Effects of road width, radii and speeds on collisions at three-arm priority intersections  

Mustafa Ekmekci, Lee Woods, Nima Dadashzadeh

Research output: Contribution to journalArticlepeer-review


Simulation and observational studies have identified the importance of intersection geometries and vehicle speeds in collisions. However, the causal mechanisms of such collisions in low-speed areas and for different collision types remain unclear. This observational study investigates the complex relationships between geometries, speeds, visibilities, and road traffic collisions in the context of low-speed urban areas. Data were collected from 120 three-arm priority intersections in Portsmouth, UK. In 2007, Portsmouth became the first city in the UK to adopt a 20mph speed limit on all residential streets. The city has also adopted the UK’s Manual for Streets (MfS) as the design standard for all new priority intersections in low-speed residential areas. Piecewise structural equation models (pSEM) were developed to represent the causal mechanisms that relate to geometries, speeds, speed limits and collisions. Findings indicate the role of combinations of approach lane width, corner radii, speed limit, and type of collision. The interaction of wider approach lanes on the minor arm and larger radii of turns for left-turning vehicles (left-hand driving perspective) was associated with higher numbers of road traffic collisions for right-turning vehicles. It is posited here that this is due to the orientation of the left-turning vehicle blocking the left visibility of the right-turning vehicle. These results give weight to the introduction of the 20mph speed limit zone in Portsmouth and some of the changes brought about by MfS. However, the combined effect of approach width and radii on collisions is novel and could form the basis of further guidance on reducing specific types of collisions at three-arm priority intersections.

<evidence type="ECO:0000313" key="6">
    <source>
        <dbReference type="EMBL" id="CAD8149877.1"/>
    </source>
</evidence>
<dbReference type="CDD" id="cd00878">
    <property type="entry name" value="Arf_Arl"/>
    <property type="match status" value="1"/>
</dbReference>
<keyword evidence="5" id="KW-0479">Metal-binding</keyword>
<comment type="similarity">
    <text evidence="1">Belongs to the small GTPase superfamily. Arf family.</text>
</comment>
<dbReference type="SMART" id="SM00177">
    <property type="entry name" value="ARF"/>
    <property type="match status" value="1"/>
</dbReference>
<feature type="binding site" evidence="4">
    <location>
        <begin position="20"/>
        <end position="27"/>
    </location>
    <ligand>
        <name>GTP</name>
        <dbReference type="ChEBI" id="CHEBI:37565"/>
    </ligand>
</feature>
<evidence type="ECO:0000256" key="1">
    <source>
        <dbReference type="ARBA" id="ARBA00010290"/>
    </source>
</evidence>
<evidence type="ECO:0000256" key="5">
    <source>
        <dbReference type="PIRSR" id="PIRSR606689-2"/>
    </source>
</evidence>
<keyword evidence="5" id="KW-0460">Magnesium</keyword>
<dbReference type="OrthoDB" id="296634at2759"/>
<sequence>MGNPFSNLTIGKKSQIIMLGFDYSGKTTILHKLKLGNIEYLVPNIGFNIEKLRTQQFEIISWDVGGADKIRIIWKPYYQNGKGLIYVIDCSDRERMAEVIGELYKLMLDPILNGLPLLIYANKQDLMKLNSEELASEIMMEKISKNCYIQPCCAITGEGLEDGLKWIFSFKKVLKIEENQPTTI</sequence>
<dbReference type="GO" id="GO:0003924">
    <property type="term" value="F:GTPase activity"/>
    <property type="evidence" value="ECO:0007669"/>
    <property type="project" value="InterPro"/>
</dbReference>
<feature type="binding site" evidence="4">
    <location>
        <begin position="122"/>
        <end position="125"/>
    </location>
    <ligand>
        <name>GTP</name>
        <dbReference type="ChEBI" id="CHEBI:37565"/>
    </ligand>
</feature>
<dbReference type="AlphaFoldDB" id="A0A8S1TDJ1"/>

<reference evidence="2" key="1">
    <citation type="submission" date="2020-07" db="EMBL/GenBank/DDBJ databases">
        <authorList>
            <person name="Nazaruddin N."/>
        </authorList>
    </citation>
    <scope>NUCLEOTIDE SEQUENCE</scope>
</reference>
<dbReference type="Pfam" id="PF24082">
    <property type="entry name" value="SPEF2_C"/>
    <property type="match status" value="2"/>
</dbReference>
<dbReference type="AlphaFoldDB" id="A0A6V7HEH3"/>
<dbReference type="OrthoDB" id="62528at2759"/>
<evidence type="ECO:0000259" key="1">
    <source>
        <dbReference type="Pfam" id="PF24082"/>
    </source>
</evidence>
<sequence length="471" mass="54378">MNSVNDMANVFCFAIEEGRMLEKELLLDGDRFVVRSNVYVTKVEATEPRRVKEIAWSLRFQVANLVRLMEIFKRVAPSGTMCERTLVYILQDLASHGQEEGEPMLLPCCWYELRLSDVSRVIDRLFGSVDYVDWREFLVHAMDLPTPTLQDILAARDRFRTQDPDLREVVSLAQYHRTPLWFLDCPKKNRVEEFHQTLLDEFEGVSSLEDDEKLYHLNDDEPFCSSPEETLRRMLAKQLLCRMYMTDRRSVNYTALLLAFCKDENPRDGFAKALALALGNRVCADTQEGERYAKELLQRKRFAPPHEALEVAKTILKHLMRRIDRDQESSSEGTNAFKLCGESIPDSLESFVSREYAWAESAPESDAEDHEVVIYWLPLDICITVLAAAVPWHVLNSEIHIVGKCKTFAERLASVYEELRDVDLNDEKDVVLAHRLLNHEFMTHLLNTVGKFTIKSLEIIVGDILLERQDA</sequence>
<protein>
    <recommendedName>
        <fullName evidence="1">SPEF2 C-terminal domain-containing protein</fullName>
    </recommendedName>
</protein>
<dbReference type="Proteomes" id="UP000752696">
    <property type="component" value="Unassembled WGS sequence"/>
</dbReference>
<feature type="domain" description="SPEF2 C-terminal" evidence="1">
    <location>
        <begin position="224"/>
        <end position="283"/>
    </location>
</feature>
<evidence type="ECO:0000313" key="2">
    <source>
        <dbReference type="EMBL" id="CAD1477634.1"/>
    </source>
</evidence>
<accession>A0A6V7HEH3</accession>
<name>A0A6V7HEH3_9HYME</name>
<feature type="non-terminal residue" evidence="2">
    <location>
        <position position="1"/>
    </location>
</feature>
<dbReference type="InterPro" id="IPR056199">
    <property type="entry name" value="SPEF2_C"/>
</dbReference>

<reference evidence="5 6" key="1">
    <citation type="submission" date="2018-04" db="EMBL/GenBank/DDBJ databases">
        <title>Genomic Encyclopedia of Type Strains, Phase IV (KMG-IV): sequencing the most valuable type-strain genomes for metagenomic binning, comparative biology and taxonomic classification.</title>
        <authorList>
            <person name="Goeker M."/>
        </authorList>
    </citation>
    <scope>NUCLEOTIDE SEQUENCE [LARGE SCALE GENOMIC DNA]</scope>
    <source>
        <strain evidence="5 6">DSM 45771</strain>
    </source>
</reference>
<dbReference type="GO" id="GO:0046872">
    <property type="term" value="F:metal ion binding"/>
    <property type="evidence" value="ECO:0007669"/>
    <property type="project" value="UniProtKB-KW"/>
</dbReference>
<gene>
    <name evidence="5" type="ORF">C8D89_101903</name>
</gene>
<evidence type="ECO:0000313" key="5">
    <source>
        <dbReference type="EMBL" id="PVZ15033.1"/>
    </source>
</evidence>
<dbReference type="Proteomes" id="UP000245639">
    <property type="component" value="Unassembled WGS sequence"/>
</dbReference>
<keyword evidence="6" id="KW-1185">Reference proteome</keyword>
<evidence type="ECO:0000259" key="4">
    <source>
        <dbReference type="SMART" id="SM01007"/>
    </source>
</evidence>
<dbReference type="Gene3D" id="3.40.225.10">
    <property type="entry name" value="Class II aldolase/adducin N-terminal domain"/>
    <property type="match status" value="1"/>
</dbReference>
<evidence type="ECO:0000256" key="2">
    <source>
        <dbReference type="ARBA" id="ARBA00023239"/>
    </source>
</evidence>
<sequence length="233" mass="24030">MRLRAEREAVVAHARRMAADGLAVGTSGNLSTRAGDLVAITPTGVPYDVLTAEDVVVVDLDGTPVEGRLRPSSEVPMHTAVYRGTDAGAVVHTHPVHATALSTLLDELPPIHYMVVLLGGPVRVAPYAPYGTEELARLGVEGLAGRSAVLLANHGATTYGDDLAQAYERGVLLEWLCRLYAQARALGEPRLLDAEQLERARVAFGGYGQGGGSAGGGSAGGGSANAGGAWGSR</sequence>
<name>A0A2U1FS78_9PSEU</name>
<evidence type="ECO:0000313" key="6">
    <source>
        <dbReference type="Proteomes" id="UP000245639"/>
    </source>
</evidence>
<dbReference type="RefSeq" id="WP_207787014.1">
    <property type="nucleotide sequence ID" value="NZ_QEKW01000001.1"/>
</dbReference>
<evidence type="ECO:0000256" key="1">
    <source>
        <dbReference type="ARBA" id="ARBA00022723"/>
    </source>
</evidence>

Original languageEnglish
Article number107522
Number of pages10
JournalAccident Analysis & Prevention
Early online date8 Mar 2024
Publication statusPublished - 1 May 2024


  • Visibility
  • Priority intersection
  • Safety
  • Collisions
  • 20 mph speed limit
  • 30 km/h speed limit
  • piecewise Structural Equation Modelling

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